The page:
In this problem, we have only one variable--the initial speed of the puck--so this is going to be a 1-dimensional geometry problem. Recall the kinematics formula \( v_{f} ^{2} = v_{i}^{2} + 2 a s \). The final speed \(v_ {f }\) is zero because the puck comes to a rest. The initial speed \( v_{i} = v\). The distance traveled \(s\) will decide how much points we get. After plugging in the values, we get

\[s = \frac{ v^{ 2 } }{ 10 }, \]

so \(s>8+4+2+1=15\) occurs when \(v>\sqrt{150}.\) If we think of \(v\) as being a point on a number line between 5 and 15, then we can find our probability as

\[\frac{15-\sqrt{150}}{15-5} \approx 28\%.\ _\square\]

Awesome! Who would have expected that geometric probability would allow us to solve a physics problem? Let's check out a few more examples.

## A block performs simple harmonic motion with time period \(T\) and maximum speed \(v\). The speed of the block is measured at a random time. What is the probability that the measured speed is more than \(\frac v2?\)

Let's plot the block's position (light gray) and velocity (gray).

As we are interested in relative values, the specific vertical scaling of the plot is not important. Green time intervals represent times at which we would do a positive measure, where the measured speed, or absolute value of velocity, would exceed \(\frac v2\). These intervals are \(\left(k \pi + \frac{\pi}6, k \pi + 5 \cdot \frac{\pi}6\right)\) for any whole number \(k\), since the start of the first green interval from the vertical axis is at time \(t\) for which \(-\sin{t} = -\frac12\), so \(t = \frac{\pi}6\). Since the motion is periodic and the measure can take place at any time with equal probability, we can argue that the probability of a positive measure is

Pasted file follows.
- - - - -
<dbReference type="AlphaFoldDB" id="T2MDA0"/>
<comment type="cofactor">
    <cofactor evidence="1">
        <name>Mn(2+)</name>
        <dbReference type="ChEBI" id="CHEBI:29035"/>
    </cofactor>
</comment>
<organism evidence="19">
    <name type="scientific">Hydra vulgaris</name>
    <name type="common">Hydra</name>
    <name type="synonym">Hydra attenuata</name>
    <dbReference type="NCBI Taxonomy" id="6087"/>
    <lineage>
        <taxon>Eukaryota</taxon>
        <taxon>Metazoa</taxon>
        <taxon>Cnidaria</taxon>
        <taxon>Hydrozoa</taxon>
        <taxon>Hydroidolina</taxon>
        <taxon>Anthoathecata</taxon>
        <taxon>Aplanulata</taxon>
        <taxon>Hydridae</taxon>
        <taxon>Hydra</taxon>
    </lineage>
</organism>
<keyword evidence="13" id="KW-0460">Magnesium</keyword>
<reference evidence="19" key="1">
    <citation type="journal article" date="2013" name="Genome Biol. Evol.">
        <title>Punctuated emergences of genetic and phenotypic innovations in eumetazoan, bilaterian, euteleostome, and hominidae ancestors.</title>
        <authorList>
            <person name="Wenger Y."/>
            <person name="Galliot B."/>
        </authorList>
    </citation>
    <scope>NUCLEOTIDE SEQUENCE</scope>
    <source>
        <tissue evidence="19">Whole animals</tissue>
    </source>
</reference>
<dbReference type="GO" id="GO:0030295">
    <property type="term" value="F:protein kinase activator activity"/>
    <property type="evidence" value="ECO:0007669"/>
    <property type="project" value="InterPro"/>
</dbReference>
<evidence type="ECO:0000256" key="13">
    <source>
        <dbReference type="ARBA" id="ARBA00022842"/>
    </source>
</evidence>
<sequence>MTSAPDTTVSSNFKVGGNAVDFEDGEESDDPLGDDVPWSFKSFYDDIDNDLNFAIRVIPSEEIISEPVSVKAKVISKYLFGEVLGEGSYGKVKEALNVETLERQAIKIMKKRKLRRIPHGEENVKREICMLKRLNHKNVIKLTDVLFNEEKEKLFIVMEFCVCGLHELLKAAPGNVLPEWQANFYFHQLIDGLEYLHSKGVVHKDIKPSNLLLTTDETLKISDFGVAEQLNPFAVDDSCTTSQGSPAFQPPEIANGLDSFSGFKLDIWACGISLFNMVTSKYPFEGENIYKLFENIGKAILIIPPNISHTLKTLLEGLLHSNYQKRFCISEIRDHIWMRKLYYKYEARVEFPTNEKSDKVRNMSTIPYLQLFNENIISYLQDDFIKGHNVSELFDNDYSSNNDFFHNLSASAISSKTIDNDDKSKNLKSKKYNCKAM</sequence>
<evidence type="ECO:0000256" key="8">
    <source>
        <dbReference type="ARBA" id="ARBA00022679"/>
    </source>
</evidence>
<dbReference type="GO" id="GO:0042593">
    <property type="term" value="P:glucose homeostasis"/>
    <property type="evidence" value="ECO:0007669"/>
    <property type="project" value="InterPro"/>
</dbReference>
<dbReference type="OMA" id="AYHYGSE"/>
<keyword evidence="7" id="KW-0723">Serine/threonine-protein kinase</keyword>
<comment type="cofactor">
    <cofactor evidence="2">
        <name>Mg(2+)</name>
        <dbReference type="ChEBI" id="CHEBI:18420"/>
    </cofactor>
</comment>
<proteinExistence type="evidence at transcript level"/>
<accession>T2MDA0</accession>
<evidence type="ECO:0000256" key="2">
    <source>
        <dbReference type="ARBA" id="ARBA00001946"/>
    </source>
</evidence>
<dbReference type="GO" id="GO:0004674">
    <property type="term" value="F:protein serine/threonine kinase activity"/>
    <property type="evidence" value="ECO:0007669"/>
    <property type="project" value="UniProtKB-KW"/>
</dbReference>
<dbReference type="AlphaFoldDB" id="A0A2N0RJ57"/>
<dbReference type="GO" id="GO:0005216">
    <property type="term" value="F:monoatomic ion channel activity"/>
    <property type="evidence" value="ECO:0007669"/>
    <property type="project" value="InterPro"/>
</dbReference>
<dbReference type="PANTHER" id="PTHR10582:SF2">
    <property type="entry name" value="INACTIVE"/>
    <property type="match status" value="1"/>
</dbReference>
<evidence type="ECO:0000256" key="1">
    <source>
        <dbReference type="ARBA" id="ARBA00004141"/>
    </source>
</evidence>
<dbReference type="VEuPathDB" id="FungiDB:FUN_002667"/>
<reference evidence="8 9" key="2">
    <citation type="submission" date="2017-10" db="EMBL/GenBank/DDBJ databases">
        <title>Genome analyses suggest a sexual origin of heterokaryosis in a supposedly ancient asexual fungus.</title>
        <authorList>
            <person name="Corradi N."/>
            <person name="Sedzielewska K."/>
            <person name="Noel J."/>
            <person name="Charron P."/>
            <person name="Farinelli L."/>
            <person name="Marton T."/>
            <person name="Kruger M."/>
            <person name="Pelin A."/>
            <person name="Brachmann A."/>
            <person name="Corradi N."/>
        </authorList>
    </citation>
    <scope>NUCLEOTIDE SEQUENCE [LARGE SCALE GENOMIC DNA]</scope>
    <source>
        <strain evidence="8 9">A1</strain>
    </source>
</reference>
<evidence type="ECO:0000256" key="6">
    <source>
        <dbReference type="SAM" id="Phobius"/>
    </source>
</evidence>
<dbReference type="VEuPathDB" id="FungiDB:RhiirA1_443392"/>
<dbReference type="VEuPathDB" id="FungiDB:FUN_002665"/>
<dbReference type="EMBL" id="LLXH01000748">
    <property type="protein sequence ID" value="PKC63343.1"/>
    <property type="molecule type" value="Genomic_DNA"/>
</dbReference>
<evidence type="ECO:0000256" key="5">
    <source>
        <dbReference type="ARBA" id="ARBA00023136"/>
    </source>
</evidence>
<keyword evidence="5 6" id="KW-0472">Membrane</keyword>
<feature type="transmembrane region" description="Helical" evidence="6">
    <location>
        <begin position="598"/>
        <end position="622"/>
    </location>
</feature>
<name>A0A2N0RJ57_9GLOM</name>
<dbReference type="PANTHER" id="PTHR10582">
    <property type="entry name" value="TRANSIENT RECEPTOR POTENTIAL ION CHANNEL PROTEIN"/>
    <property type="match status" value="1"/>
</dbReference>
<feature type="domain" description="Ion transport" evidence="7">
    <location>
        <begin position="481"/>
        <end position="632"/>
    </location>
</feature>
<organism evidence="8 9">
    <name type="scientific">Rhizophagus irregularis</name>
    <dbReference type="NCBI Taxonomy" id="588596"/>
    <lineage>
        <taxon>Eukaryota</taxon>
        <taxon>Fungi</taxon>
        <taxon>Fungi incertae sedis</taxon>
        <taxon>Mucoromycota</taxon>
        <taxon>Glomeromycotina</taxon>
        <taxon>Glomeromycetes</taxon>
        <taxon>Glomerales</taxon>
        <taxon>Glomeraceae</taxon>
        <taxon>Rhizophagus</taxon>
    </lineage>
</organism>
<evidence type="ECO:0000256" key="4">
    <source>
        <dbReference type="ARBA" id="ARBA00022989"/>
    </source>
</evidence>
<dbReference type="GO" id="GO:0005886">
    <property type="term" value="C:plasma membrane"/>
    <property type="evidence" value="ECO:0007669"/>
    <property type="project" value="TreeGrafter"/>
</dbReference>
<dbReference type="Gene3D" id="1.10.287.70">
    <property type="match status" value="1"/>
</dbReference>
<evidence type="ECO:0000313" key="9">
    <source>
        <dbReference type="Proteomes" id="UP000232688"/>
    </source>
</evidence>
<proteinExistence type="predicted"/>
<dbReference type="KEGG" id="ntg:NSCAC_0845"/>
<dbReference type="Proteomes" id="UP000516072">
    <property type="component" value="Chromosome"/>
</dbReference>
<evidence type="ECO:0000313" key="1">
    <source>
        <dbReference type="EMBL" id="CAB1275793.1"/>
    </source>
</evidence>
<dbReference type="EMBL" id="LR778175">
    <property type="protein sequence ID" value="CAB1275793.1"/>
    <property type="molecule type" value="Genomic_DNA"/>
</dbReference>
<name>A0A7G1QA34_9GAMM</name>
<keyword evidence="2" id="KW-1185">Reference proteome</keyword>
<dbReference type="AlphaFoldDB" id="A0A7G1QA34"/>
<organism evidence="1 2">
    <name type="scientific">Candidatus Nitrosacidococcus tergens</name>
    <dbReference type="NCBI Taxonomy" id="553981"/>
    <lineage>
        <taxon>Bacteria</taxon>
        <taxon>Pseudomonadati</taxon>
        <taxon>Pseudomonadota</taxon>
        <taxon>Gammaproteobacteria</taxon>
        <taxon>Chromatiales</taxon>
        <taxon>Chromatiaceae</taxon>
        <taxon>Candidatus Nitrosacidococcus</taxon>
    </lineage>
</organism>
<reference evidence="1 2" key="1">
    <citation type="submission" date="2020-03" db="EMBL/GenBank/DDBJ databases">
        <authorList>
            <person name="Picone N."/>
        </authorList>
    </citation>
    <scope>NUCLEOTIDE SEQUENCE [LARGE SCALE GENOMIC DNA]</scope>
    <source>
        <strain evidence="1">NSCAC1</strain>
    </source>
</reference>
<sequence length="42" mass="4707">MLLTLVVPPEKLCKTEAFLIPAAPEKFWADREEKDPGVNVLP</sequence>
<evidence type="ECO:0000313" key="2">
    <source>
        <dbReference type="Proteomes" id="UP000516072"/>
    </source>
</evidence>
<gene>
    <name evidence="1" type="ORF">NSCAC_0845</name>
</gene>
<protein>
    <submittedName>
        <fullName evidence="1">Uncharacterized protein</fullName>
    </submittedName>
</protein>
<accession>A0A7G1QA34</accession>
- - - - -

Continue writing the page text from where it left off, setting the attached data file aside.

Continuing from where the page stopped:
\[\frac{N \times 2 \left(5\cdot \frac{\pi}6 -\frac{\pi}6\right)}{N \times 2\pi} = \frac{2}{3},\]

where the system makes \(N\) periods. \(_\square\)

Johannes Kepler worked out that all planets revolve around the sun in elliptical orbits with the sun at one focus. He also deduced that planets revolve around the sun with constant areal velocity.

Let's model a small star system in which a planet revolves around the star in an elliptical orbit. It has semi-major axis \(a\) and semi-minor axis \(b\). During one revolution, the minimum speed of the planet is \(u\) and the maximum speed is \(v\). In a complete revolution, an instant of time is randomly and uniformly chosen. What is the probability that the distance between the planet and the star at that instant is more than \(b?\)

Kepler observed that planets don't orbit the sun at a uniform speed, but rather move faster when they are closer to the sun and more slowly when they are farther away. He specifically determined that the orbital speed of a planet is such that the line drawn from the sun to the planet sweeps out equal areas in equal intervals of time. This means that the time the planet spends at distant positions is proportional to the area the line sweeps at those positions. Our probability is then

\[ \mathbb{P}\big[(\text{measured distance}) > b\big] = \frac{(\text{time spent at distance}) > b}{(\text{time period})} = \frac{A}{A_0} = \frac{A}{\pi \, a \, b}, \]

where \(A_0\) is the area of the ellipse and \(A\) is the unknown area that the sun-planet radius vector sweeps out while the planet is far away. The problem then reduces to finding this area: